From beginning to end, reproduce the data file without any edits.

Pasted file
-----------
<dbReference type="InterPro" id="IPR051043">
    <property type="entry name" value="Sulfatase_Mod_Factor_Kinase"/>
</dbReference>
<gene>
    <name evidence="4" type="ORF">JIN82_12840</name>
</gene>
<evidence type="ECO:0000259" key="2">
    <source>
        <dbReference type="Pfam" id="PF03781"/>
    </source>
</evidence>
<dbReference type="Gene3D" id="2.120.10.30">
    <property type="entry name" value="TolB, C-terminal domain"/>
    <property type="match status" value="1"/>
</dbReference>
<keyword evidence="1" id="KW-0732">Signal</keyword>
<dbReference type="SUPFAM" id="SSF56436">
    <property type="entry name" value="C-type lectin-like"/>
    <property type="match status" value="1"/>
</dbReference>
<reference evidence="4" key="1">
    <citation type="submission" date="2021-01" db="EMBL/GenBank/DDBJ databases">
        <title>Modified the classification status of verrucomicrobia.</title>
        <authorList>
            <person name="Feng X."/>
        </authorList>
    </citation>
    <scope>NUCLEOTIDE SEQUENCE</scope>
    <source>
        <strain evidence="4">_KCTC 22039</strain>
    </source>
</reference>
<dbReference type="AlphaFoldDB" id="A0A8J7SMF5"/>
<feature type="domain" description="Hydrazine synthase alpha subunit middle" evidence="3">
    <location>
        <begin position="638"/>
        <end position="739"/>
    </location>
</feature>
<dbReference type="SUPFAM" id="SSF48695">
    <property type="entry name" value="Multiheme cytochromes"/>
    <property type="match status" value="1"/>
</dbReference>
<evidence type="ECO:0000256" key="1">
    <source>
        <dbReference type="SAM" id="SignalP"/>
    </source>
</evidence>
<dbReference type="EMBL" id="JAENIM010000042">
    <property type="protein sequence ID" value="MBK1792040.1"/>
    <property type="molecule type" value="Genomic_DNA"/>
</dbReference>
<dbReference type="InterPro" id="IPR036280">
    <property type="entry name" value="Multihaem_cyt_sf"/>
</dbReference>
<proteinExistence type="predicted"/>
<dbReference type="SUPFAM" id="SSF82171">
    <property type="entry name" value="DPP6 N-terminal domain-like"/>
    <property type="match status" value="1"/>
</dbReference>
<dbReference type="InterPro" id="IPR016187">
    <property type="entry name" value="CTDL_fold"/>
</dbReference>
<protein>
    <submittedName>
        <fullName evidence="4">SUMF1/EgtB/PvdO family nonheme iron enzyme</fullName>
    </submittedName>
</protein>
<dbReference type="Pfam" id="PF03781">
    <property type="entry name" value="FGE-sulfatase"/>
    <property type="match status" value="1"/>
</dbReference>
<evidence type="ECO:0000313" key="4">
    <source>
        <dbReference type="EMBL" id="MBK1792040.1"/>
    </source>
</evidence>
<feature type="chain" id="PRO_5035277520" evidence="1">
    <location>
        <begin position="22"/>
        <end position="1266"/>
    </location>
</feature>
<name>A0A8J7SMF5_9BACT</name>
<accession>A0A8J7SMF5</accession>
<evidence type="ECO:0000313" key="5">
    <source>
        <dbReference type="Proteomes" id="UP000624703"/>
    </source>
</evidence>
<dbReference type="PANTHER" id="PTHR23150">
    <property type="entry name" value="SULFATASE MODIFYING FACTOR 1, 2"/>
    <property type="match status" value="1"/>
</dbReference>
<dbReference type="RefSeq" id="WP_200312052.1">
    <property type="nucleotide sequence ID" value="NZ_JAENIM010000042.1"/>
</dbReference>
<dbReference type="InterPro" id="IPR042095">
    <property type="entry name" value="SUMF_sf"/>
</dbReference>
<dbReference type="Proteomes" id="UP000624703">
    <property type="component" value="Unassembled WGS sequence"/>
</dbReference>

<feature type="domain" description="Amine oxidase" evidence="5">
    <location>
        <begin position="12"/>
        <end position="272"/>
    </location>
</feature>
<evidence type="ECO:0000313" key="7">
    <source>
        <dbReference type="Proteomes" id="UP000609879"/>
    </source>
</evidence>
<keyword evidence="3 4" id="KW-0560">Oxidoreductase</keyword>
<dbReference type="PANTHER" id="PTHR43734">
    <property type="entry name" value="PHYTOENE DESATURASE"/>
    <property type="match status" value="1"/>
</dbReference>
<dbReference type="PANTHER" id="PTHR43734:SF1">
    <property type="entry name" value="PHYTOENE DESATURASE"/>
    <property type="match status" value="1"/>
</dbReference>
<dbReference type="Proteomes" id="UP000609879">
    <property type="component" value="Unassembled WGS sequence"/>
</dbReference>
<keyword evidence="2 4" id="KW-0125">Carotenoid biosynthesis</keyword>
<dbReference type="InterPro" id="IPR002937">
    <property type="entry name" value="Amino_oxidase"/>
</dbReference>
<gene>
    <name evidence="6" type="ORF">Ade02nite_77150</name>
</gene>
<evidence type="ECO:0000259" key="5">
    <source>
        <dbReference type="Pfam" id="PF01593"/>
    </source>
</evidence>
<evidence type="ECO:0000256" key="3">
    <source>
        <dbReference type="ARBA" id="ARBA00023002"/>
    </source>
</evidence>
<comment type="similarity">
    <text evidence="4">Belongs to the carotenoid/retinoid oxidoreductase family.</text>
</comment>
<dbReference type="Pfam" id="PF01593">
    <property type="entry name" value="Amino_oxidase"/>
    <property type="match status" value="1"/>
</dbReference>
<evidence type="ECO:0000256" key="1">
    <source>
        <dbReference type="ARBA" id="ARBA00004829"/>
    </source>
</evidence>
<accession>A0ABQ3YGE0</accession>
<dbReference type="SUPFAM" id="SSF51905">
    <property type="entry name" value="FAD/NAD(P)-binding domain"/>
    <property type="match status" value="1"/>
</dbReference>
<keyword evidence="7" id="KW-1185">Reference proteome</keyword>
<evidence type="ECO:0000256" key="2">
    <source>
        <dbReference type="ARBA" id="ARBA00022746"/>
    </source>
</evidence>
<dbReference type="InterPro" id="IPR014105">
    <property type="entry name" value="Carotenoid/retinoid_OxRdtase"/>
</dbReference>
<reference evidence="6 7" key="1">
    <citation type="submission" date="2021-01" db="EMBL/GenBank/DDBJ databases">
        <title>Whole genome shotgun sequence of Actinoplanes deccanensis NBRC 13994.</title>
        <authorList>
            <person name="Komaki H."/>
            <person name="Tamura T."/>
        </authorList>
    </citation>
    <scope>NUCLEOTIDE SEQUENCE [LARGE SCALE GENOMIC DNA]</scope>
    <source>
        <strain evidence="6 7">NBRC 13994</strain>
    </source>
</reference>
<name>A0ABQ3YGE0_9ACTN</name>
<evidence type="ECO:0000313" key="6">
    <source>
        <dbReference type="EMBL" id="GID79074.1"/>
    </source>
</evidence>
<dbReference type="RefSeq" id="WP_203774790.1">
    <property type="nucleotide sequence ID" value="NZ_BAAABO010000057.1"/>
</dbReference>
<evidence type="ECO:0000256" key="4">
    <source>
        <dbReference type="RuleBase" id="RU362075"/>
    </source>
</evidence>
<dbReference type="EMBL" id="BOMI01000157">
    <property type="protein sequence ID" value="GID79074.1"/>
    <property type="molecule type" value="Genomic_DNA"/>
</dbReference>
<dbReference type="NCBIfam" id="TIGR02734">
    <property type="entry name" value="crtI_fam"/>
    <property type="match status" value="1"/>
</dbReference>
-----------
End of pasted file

<dbReference type="InterPro" id="IPR051043">
    <property type="entry name" value="Sulfatase_Mod_Factor_Kinase"/>
</dbReference>
<gene>
    <name evidence="4" type="ORF">JIN82_12840</name>
</gene>
<evidence type="ECO:0000259" key="2">
    <source>
        <dbReference type="Pfam" id="PF03781"/>
    </source>
</evidence>
<dbReference type="Gene3D" id="2.120.10.30">
    <property type="entry name" value="TolB, C-terminal domain"/>
    <property type="match status" value="1"/>
</dbReference>
<keyword evidence="1" id="KW-0732">Signal</keyword>
<dbReference type="SUPFAM" id="SSF56436">
    <property type="entry name" value="C-type lectin-like"/>
    <property type="match status" value="1"/>
</dbReference>
<reference evidence="4" key="1">
    <citation type="submission" date="2021-01" db="EMBL/GenBank/DDBJ databases">
        <title>Modified the classification status of verrucomicrobia.</title>
        <authorList>
            <person name="Feng X."/>
        </authorList>
    </citation>
    <scope>NUCLEOTIDE SEQUENCE</scope>
    <source>
        <strain evidence="4">_KCTC 22039</strain>
    </source>
</reference>
<dbReference type="AlphaFoldDB" id="A0A8J7SMF5"/>
<feature type="domain" description="Hydrazine synthase alpha subunit middle" evidence="3">
    <location>
        <begin position="638"/>
        <end position="739"/>
    </location>
</feature>
<dbReference type="SUPFAM" id="SSF48695">
    <property type="entry name" value="Multiheme cytochromes"/>
    <property type="match status" value="1"/>
</dbReference>
<evidence type="ECO:0000256" key="1">
    <source>
        <dbReference type="SAM" id="SignalP"/>
    </source>
</evidence>
<dbReference type="EMBL" id="JAENIM010000042">
    <property type="protein sequence ID" value="MBK1792040.1"/>
    <property type="molecule type" value="Genomic_DNA"/>
</dbReference>
<dbReference type="InterPro" id="IPR036280">
    <property type="entry name" value="Multihaem_cyt_sf"/>
</dbReference>
<proteinExistence type="predicted"/>
<dbReference type="SUPFAM" id="SSF82171">
    <property type="entry name" value="DPP6 N-terminal domain-like"/>
    <property type="match status" value="1"/>
</dbReference>
<dbReference type="InterPro" id="IPR016187">
    <property type="entry name" value="CTDL_fold"/>
</dbReference>
<protein>
    <submittedName>
        <fullName evidence="4">SUMF1/EgtB/PvdO family nonheme iron enzyme</fullName>
    </submittedName>
</protein>
<dbReference type="Pfam" id="PF03781">
    <property type="entry name" value="FGE-sulfatase"/>
    <property type="match status" value="1"/>
</dbReference>
<evidence type="ECO:0000313" key="4">
    <source>
        <dbReference type="EMBL" id="MBK1792040.1"/>
    </source>
</evidence>
<feature type="chain" id="PRO_5035277520" evidence="1">
    <location>
        <begin position="22"/>
        <end position="1266"/>
    </location>
</feature>
<name>A0A8J7SMF5_9BACT</name>
<accession>A0A8J7SMF5</accession>
<evidence type="ECO:0000313" key="5">
    <source>
        <dbReference type="Proteomes" id="UP000624703"/>
    </source>
</evidence>
<dbReference type="PANTHER" id="PTHR23150">
    <property type="entry name" value="SULFATASE MODIFYING FACTOR 1, 2"/>
    <property type="match status" value="1"/>
</dbReference>
<dbReference type="RefSeq" id="WP_200312052.1">
    <property type="nucleotide sequence ID" value="NZ_JAENIM010000042.1"/>
</dbReference>
<dbReference type="InterPro" id="IPR042095">
    <property type="entry name" value="SUMF_sf"/>
</dbReference>
<dbReference type="Proteomes" id="UP000624703">
    <property type="component" value="Unassembled WGS sequence"/>
</dbReference>

<feature type="domain" description="Amine oxidase" evidence="5">
    <location>
        <begin position="12"/>
        <end position="272"/>
    </location>
</feature>
<evidence type="ECO:0000313" key="7">
    <source>
        <dbReference type="Proteomes" id="UP000609879"/>
    </source>
</evidence>
<keyword evidence="3 4" id="KW-0560">Oxidoreductase</keyword>
<dbReference type="PANTHER" id="PTHR43734">
    <property type="entry name" value="PHYTOENE DESATURASE"/>
    <property type="match status" value="1"/>
</dbReference>
<dbReference type="PANTHER" id="PTHR43734:SF1">
    <property type="entry name" value="PHYTOENE DESATURASE"/>
    <property type="match status" value="1"/>
</dbReference>
<dbReference type="Proteomes" id="UP000609879">
    <property type="component" value="Unassembled WGS sequence"/>
</dbReference>
<keyword evidence="2 4" id="KW-0125">Carotenoid biosynthesis</keyword>
<dbReference type="InterPro" id="IPR002937">
    <property type="entry name" value="Amino_oxidase"/>
</dbReference>
<gene>
    <name evidence="6" type="ORF">Ade02nite_77150</name>
</gene>
<evidence type="ECO:0000259" key="5">
    <source>
        <dbReference type="Pfam" id="PF01593"/>
    </source>
</evidence>
<evidence type="ECO:0000256" key="3">
    <source>
        <dbReference type="ARBA" id="ARBA00023002"/>
    </source>
</evidence>
<comment type="similarity">
    <text evidence="4">Belongs to the carotenoid/retinoid oxidoreductase family.</text>
</comment>
<dbReference type="Pfam" id="PF01593">
    <property type="entry name" value="Amino_oxidase"/>
    <property type="match status" value="1"/>
</dbReference>
<evidence type="ECO:0000256" key="1">
    <source>
        <dbReference type="ARBA" id="ARBA00004829"/>
    </source>
</evidence>
<accession>A0ABQ3YGE0</accession>
<dbReference type="SUPFAM" id="SSF51905">
    <property type="entry name" value="FAD/NAD(P)-binding domain"/>
    <property type="match status" value="1"/>
</dbReference>
<keyword evidence="7" id="KW-1185">Reference proteome</keyword>
<evidence type="ECO:0000256" key="2">
    <source>
        <dbReference type="ARBA" id="ARBA00022746"/>
    </source>
</evidence>
<dbReference type="InterPro" id="IPR014105">
    <property type="entry name" value="Carotenoid/retinoid_OxRdtase"/>
</dbReference>
<reference evidence="6 7" key="1">
    <citation type="submission" date="2021-01" db="EMBL/GenBank/DDBJ databases">
        <title>Whole genome shotgun sequence of Actinoplanes deccanensis NBRC 13994.</title>
        <authorList>
            <person name="Komaki H."/>
            <person name="Tamura T."/>
        </authorList>
    </citation>
    <scope>NUCLEOTIDE SEQUENCE [LARGE SCALE GENOMIC DNA]</scope>
    <source>
        <strain evidence="6 7">NBRC 13994</strain>
    </source>
</reference>
<name>A0ABQ3YGE0_9ACTN</name>
<evidence type="ECO:0000313" key="6">
    <source>
        <dbReference type="EMBL" id="GID79074.1"/>
    </source>
</evidence>
<dbReference type="RefSeq" id="WP_203774790.1">
    <property type="nucleotide sequence ID" value="NZ_BAAABO010000057.1"/>
</dbReference>
<evidence type="ECO:0000256" key="4">
    <source>
        <dbReference type="RuleBase" id="RU362075"/>
    </source>
</evidence>
<dbReference type="EMBL" id="BOMI01000157">
    <property type="protein sequence ID" value="GID79074.1"/>
    <property type="molecule type" value="Genomic_DNA"/>
</dbReference>
<dbReference type="NCBIfam" id="TIGR02734">
    <property type="entry name" value="crtI_fam"/>
    <property type="match status" value="1"/>
</dbReference>